The issue regarding mental impairment was clearly outlined in the book.

          • SHG

            Whitman wasn’t evil, he was ill, and he knew it.

        • greywarshark

          You fail to sharpen your mind cluster-fluster. Trying to solve a number of similar problems by widening the scope of one remedial action is not likely to be satisfactory. Concentrating on a range of weapons that are particularly egregious and preventing availability of certain clip-on additions to allowed guns is the first priority.

          The new laws won’t stop gun tragedies. But it is a good step, and will help if proper controls are introduced, maintained by regulation that is rigidly carried out. There should be no ‘capturing’ of government officials in this area of control. In fact it might be good to ensure that staff turns over every ten years or so.

          And your point of looking at why people resort to hurting and killing as a way of ‘serving their country’ and ‘solving problems’ is a good one. All the male energy that goes into violence and projected self-deprecation could be used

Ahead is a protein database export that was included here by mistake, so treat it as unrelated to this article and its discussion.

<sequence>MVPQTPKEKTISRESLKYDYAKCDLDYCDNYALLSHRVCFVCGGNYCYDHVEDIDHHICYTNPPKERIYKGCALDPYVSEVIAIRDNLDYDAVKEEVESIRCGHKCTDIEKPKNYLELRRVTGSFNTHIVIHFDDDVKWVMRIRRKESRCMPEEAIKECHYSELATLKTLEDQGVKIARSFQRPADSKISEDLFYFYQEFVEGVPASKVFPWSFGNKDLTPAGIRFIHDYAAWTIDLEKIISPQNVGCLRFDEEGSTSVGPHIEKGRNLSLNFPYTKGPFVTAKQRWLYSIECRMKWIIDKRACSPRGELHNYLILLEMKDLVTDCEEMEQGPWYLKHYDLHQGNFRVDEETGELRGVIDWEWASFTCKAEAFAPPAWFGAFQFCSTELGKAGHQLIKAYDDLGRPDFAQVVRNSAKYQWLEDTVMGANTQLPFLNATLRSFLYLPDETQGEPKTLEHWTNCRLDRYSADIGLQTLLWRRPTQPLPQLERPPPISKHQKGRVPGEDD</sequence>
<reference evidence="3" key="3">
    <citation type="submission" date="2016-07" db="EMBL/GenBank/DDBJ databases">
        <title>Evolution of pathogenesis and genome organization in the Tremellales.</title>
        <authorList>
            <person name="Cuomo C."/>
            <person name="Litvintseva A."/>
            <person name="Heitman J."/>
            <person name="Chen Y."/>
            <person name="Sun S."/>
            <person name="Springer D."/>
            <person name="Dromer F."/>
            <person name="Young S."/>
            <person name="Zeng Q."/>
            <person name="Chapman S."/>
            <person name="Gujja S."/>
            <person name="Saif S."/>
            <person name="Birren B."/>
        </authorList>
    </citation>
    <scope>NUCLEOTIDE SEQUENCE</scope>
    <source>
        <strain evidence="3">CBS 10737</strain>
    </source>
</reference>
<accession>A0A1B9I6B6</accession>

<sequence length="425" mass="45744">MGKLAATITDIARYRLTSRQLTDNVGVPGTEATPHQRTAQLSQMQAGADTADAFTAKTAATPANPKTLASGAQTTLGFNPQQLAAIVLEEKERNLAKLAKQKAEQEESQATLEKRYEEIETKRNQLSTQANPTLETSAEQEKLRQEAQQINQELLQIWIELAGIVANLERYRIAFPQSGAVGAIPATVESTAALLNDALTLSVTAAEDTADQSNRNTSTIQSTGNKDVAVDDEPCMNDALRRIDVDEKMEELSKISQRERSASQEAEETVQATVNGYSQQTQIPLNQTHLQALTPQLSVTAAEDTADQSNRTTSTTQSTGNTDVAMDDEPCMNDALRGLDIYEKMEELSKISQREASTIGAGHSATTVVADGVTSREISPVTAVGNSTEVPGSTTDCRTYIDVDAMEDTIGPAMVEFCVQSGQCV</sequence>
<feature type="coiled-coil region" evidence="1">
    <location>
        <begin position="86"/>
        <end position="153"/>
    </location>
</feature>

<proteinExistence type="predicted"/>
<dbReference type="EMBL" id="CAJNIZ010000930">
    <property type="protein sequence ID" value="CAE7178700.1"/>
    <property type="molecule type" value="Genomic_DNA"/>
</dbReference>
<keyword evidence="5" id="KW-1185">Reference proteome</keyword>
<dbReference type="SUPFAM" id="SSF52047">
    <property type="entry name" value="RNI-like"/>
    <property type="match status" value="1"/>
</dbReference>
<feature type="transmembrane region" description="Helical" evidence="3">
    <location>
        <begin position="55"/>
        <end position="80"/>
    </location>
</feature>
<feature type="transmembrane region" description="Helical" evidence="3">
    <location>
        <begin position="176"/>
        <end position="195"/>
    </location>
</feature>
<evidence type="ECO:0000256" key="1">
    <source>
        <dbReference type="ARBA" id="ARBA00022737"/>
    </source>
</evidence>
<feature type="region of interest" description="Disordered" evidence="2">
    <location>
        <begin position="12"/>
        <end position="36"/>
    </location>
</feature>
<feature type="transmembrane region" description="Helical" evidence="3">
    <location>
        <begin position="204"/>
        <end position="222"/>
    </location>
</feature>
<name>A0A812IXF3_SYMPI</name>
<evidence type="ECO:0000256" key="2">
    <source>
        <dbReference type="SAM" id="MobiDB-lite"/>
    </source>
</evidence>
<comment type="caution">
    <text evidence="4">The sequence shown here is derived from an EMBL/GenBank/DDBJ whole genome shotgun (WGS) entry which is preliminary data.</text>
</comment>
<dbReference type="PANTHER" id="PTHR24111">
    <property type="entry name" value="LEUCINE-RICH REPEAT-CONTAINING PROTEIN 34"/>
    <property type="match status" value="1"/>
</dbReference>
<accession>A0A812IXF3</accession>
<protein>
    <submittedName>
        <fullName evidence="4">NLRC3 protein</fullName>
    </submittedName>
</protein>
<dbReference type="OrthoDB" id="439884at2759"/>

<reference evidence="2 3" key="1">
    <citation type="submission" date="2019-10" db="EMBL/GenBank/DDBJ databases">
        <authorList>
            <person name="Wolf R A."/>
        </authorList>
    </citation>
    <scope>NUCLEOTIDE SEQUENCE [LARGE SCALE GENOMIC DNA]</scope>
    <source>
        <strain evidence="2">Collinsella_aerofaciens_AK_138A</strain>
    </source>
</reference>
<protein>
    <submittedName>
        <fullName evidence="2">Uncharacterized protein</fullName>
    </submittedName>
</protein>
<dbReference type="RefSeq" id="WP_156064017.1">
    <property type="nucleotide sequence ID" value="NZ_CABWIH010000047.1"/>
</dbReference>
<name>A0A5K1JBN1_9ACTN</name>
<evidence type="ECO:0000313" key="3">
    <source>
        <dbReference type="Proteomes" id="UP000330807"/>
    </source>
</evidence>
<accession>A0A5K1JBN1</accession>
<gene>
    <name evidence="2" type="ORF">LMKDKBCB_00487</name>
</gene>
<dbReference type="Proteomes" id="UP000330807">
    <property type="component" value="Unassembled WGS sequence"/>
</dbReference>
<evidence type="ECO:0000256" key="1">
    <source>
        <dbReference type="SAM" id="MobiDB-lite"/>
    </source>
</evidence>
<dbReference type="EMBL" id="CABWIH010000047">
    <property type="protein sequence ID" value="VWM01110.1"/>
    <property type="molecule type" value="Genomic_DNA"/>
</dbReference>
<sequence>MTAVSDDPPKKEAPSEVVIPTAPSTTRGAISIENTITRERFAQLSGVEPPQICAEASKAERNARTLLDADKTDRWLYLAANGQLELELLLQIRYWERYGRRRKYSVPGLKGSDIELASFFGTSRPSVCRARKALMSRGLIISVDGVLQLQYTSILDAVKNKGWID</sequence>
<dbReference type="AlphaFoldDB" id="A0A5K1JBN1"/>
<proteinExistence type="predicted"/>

in something that they could be proud of and which would be honoured by the community.

          There could be teams of guys that would be on call to help out with whatever needs doing, a sort of Ready Team, that would either be working or working out to keep fit between tasks. They would be permanent members of their Team, which would have different ranks according to the experience and quality of their personnel. They could all also do short block courses at Technical College between call-out times.

          They could be a bit like the now nation-wide Students Army like the one that started in Christchurch after the earthquakes. People would cheer the guys, and girls, in the Ready Team when they came to town or country to help out with the big, difficult jobs and highly regard them. They could be helping shift logs at Tolaga Bay at the moment. There are going to be so many environmental problems, that something would be occurring all the time.